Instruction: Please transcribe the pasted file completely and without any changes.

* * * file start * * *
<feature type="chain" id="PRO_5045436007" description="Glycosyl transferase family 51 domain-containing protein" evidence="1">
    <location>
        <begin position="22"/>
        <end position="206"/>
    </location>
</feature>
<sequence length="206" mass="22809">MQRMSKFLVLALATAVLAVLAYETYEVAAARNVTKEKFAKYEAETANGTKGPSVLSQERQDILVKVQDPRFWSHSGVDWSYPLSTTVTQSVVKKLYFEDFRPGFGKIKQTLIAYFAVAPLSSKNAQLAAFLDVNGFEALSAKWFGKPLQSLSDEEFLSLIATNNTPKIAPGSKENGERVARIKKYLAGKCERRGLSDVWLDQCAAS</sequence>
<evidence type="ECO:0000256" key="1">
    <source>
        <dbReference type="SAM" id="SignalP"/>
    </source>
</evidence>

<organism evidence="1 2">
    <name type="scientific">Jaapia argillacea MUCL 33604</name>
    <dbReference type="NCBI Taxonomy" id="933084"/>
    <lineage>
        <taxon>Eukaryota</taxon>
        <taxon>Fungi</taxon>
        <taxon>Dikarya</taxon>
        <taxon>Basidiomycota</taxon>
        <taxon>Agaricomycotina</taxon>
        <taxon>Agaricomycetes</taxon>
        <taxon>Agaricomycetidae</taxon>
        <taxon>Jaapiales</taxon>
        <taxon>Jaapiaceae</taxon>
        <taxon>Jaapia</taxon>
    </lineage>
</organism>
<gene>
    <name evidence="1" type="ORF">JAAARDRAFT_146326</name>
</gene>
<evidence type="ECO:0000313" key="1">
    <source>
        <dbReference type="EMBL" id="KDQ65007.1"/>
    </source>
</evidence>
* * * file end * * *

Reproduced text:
<feature type="chain" id="PRO_5045436007" description="Glycosyl transferase family 51 domain-containing protein" evidence="1">
    <location>
        <begin position="22"/>
        <end position="206"/>
    </location>
</feature>
<sequence length="206" mass="22809">MQRMSKFLVLALATAVLAVLAYETYEVAAARNVTKEKFAKYEAETANGTKGPSVLSQERQDILVKVQDPRFWSHSGVDWSYPLSTTVTQSVVKKLYFEDFRPGFGKIKQTLIAYFAVAPLSSKNAQLAAFLDVNGFEALSAKWFGKPLQSLSDEEFLSLIATNNTPKIAPGSKENGERVARIKKYLAGKCERRGLSDVWLDQCAAS</sequence>
<evidence type="ECO:0000256" key="1">
    <source>
        <dbReference type="SAM" id="SignalP"/>
    </source>
</evidence>

<organism evidence="1 2">
    <name type="scientific">Jaapia argillacea MUCL 33604</name>
    <dbReference type="NCBI Taxonomy" id="933084"/>
    <lineage>
        <taxon>Eukaryota</taxon>
        <taxon>Fungi</taxon>
        <taxon>Dikarya</taxon>
        <taxon>Basidiomycota</taxon>
        <taxon>Agaricomycotina</taxon>
        <taxon>Agaricomycetes</taxon>
        <taxon>Agaricomycetidae</taxon>
        <taxon>Jaapiales</taxon>
        <taxon>Jaapiaceae</taxon>
        <taxon>Jaapia</taxon>
    </lineage>
</organism>
<gene>
    <name evidence="1" type="ORF">JAAARDRAFT_146326</name>
</gene>
<evidence type="ECO:0000313" key="1">
    <source>
        <dbReference type="EMBL" id="KDQ65007.1"/>
    </source>
</evidence>